According to a report published in World Economic forum, only 9% of women hold the post of CEO’s while the representation of women in board level is only 28% across all industries. The figures stated above are worse in sectors like energy, basic infrastructure and information and communication technology.
While a fair share of women are seen at entry level jobs but the representation at mid level and senior level roles shrink significantly. The reasons are manifold from women dropping the workforce due to societal pressures to the unconscious bias present in the minds of employers.
Not everything is gloomy, top companies have taken initiatives to increase women participation in the workforce. ICICI bank for example provides iwork@home – that is, work from home during maternity leave and this comes with face recognition feature to make sure that the woman is only working. The other benefit it provides is that when women travel by train for overnight journeys with their children (less than 3 yr old) the expenses of the women, the child and a care taker is borne by the bank.
On a similar note, many companies have increased the duration of maternity leaves provided to women; Deloitte for example gives fully paid maternity leave for 26 weeks.
However, the important question is: “can we expect increased women participation just by increasing the duration of maternity leave?”
The answer is blatant no. There are a lot of other issues due to which low participation of women is observed. For example women face more incivility at work than men. So the companies need to take other initiatives too.
Some of the initiatives suggested are:
Raising a child is not only the work of women. Men also have a role. Companies should also provide fully paid paternity leave. In Sweden 85% of fathers take paternity leave and get questioned if they don’t. Sweden has a policy of giving two months fully paid paternity leave.
Work allocated during maternity leave
The nature of work assigned for the work from home facility during maternity break should not be of simple data entry but projects which have an important impact on the company’s performance.
Training and development:
The skills required in the dynamic industry of today the skills required change, this comes as obstacle when women want to rejoin work after maternity leave. Thus, companies should develop training programs for employees to equip them with the required skills.
In this a system, a working or a retired industry expert from within the company could guide a women and give keen insights on what the women needs to do and how the tasks needs to be done so that it will help a woman get promotion and move up the corporate ladder.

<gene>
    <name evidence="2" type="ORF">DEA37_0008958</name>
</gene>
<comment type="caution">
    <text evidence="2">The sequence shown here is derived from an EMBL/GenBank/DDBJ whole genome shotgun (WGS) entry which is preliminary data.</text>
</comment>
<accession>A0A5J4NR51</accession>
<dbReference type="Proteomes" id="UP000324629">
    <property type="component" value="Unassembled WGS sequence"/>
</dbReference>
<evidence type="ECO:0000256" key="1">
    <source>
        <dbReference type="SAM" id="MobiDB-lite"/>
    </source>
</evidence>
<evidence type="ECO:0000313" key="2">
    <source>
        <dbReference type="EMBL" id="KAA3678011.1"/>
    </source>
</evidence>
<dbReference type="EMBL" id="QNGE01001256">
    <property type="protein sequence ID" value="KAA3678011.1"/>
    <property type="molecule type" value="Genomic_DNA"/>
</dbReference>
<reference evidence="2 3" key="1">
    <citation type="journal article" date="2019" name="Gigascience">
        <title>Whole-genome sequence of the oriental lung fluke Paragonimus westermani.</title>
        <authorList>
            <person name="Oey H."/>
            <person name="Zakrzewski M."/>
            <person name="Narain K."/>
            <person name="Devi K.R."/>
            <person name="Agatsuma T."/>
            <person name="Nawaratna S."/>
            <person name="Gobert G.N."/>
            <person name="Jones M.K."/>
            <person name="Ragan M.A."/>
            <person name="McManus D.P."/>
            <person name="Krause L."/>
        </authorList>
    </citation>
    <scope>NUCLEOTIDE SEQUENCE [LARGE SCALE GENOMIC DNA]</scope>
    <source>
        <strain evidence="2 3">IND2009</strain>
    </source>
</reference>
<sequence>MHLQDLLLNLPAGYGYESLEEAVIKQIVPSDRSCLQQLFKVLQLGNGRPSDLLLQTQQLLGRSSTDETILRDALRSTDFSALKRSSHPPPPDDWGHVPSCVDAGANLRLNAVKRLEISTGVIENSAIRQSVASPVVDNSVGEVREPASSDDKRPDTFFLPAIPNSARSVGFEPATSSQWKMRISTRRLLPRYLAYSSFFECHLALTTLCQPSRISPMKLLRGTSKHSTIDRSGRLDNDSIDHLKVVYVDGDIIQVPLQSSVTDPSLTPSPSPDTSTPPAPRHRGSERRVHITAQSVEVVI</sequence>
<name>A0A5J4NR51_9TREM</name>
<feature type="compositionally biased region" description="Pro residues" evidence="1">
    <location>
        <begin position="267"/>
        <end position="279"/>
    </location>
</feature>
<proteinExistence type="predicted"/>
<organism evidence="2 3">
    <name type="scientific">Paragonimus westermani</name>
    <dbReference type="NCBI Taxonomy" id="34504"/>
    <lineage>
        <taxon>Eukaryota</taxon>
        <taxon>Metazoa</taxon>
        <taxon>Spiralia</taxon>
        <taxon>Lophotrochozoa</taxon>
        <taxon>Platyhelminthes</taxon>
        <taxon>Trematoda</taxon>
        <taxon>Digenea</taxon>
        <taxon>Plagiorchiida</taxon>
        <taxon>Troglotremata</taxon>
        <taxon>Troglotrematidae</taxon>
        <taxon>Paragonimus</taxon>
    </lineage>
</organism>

Uni-directional mentorship often portrays women as ill-prepared for leadership roles, cross-gender reciprocal mentorship programs can be introduced, where both the mentor and the mentee can learn about each other’s unique experiences and enhance their knowledge base, thus benefiting both.
Removal of unconscious bias
In the workplace often an unconscious bias exists like if woman is promoted to a position whether she will be able to handle the responsibilities or whether her objectives are well aligned with the authority the position of responsibility gives. These sorts of unconscious bias needs to be removed, proper programs should be developed. PWC for example has a bias awareness training program to help understand the nature of bias and demonstrate techniques to control personal bias in the workplace when, for example, assessing colleagues for promotion or performance.
Fair assignment of work
Women in workplace are often assigned works which do not have much important bearing on the company’s performance. In other words they are given support works which are necessary to keep the organisation working but those works do not get much recognition within the organisation and are not considered when determining promotion. So a fair assignment of the so called glamour-work need to be assigned to women to help them get promotion.
Work for a start-up
Women working in a start-up have lower barriers to overcome and can reach senior level positions within a short-time. Meg Whitman had joined as CEO of eBay when it was only three year old.
Women networking events
Companies can also organize women networking events to provide a platform where women can meet senior level women executive, who will enable them to build connections and also help them in the long run.